For Immediate Release: Feb. 16, 2012
New York Resident and Former Shelby County Businessman Surrenders
to Authorities on Sales Tax Evasion and Theft Charges
Nashville, Tenn. - The Special Investigations Section of the Tennessee Department of Revenue conducted the investigation that led to the indictment and subsequent surrender of Victor Mashihi, age 59, of Great Neck, New York, a corporate officer of Super Cargo, Inc. on charges of sales tax evasion and theft of property. Mashihi surrendered to Shelby County, Tennessee authorities on February 13, 2012 and posted a bond of $40,000.
On January 12, 2012, Victor Mashihi was indicted by the Shelby County Grand Jury on one Class B felony for theft of property over $60,000 in violation of Tenn. Code Ann. Section 39-14-103. Mashihi was also indicted on one count of tax evasion, a Class E felony for the period January 2006 through June 2006 in violation of Tenn. Code Ann. Section 67-1-1440(g).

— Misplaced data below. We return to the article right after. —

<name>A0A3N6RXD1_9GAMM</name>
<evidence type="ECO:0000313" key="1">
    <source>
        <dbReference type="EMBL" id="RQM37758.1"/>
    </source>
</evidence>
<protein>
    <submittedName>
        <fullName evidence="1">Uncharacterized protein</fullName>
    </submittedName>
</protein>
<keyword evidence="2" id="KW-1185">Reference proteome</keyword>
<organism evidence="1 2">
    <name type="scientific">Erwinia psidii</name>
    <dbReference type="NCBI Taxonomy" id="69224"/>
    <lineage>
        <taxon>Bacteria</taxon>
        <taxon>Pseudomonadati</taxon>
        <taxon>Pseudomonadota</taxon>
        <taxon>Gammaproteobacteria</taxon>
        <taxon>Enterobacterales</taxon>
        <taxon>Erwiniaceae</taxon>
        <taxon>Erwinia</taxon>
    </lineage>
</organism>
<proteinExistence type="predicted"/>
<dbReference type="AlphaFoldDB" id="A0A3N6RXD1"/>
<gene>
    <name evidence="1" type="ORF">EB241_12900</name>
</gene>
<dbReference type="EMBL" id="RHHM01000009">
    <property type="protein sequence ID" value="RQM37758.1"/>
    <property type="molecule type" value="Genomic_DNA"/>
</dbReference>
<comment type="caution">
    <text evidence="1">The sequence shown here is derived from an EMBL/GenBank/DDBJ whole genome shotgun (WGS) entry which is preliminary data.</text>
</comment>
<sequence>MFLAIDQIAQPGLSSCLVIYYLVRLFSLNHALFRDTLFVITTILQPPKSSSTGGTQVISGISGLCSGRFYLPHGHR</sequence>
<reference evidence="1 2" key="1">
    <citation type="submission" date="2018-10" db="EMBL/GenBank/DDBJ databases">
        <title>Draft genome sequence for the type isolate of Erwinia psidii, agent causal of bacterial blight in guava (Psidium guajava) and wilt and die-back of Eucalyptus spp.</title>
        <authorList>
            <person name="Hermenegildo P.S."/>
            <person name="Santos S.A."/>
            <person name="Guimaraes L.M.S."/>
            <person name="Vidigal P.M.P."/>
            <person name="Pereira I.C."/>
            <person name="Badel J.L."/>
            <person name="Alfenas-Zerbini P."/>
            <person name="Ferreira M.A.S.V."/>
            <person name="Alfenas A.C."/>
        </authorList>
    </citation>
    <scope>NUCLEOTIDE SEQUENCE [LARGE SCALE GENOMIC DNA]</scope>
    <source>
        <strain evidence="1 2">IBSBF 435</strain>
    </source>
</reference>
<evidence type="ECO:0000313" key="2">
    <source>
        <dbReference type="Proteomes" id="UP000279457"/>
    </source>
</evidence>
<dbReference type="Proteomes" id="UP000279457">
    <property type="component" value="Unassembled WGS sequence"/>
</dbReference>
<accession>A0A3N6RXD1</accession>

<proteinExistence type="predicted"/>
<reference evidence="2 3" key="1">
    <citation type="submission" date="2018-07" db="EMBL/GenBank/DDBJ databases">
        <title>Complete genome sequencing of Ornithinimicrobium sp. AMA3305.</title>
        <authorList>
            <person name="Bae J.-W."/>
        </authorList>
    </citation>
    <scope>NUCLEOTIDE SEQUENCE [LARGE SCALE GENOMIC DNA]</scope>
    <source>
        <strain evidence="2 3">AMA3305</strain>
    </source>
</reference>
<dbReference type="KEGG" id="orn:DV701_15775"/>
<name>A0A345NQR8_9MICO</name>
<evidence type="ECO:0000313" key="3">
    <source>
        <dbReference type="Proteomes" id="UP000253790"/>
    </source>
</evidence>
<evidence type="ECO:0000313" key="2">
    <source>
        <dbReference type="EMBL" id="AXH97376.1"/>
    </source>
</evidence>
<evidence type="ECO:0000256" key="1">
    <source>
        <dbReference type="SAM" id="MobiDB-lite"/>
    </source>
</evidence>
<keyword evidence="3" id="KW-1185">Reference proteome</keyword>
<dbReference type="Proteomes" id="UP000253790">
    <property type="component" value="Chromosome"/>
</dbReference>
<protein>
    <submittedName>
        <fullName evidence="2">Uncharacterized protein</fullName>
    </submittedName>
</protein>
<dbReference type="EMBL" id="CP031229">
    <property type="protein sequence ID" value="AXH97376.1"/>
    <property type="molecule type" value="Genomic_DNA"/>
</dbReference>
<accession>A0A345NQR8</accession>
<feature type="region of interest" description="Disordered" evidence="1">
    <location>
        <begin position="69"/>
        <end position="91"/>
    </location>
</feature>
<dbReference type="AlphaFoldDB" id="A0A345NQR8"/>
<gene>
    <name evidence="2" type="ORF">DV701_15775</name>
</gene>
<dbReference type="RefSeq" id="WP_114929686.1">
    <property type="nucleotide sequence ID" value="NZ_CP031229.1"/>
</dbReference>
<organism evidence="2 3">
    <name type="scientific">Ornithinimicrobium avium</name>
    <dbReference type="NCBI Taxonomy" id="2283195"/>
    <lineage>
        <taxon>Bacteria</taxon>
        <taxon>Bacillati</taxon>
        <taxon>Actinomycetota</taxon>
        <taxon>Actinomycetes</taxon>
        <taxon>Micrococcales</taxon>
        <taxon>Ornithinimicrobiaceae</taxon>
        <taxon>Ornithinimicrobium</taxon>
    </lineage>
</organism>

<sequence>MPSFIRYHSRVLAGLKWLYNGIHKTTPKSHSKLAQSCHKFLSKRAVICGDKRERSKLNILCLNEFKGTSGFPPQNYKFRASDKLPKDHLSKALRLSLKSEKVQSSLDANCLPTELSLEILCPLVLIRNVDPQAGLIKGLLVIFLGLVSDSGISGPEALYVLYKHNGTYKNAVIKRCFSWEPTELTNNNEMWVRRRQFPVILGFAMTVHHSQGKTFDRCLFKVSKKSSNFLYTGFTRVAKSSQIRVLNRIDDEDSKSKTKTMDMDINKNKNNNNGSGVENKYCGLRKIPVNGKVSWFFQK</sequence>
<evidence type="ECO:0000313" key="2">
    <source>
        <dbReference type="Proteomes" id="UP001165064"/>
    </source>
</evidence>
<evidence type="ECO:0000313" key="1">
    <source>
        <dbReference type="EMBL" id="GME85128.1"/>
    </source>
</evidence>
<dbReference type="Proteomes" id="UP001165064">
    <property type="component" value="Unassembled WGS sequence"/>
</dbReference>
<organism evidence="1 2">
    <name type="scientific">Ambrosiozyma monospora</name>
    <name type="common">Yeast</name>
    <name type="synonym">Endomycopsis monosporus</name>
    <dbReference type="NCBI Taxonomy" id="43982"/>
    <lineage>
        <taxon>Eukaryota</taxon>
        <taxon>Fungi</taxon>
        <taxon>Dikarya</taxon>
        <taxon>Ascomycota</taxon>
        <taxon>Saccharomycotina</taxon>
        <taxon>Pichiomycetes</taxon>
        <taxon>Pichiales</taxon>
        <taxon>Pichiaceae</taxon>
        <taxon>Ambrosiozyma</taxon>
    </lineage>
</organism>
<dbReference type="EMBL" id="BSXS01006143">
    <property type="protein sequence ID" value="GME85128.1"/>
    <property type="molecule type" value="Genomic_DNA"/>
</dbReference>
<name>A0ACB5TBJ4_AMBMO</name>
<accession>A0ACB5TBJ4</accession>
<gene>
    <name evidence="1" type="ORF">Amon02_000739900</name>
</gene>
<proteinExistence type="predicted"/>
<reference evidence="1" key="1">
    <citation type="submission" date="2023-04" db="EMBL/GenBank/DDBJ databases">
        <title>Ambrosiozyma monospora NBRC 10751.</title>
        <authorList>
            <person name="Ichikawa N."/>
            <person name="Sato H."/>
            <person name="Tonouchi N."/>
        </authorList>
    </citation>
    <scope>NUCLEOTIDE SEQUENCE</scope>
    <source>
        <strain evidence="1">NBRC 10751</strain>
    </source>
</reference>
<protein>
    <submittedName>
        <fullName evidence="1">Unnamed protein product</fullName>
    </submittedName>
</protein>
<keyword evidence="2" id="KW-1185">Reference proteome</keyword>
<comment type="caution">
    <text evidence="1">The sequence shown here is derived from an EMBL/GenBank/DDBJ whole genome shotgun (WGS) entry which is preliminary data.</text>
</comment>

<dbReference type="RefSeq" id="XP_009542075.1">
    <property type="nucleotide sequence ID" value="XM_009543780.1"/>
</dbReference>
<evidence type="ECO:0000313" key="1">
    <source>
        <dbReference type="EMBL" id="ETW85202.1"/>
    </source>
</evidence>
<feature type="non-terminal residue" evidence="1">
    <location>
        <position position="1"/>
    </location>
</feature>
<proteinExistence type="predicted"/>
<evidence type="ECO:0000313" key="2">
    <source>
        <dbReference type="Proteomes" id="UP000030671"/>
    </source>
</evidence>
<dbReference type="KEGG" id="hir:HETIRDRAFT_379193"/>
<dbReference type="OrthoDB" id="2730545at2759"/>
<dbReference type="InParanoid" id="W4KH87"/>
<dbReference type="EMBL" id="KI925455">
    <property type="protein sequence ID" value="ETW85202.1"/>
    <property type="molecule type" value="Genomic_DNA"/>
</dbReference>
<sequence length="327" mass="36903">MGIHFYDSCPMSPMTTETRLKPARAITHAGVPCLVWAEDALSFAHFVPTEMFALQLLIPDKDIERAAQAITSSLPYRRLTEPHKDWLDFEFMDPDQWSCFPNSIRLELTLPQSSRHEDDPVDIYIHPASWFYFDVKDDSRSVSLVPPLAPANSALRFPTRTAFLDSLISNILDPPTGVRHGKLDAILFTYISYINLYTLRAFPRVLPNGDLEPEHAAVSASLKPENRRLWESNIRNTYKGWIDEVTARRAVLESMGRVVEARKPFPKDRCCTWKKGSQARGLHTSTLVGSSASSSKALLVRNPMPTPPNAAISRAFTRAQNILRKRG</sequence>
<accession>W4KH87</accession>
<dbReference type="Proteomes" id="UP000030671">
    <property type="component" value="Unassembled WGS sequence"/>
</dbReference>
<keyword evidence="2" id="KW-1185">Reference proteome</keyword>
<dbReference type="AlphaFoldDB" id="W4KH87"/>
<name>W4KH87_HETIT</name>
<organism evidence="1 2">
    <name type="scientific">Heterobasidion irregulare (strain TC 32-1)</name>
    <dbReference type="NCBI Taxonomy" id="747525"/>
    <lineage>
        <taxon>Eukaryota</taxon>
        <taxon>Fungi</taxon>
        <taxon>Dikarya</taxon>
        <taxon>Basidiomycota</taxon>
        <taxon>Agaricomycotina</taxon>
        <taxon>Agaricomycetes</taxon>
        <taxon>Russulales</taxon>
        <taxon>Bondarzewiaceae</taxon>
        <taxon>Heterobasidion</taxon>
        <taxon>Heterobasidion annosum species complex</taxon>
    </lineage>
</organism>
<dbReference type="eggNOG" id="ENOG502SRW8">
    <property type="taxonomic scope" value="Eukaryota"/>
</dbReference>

If convicted, Mashihi could be sentenced to a maximum of two years in the state penitentiary and fined up to $3,000 for sales tax evasion and a maximum of twelve years in the state penitentiary and fined up to $25,000 for theft of property.
"I believe this investigation will serve as a reminder that retailers are not entitled to use or keep sales tax monies," said Revenue Commissioner Richard H. Roberts. "When sales tax revenues are collected by a retailer they are at all times property of the state or local government and must be remitted to the state. Consumers who pay the tax deserve to know that the money will be used by the state and local governments for the common good."
Commissioner Roberts expressed his appreciation for the excellent cooperation the department has enjoyed with District Attorney General Amy Weirich and her staff. Citizens who suspect violations of Tennessee's revenue laws should call the toll-free tax fraud hot line at (800) FRAUDTX (372-8389).
In addition to collecting state taxes, $2.0 billion of local sales and business taxes were collected by the department for local governments during the 2011 fiscal year. Besides collecting taxes, the department enforces the revenue laws fairly and impartially in an effort to encourage voluntary taxpayer compliance. The department also apportions revenue collections for distribution to the various state funds and local units of government. To learn more about the department, log on to www.TN.gov/revenue.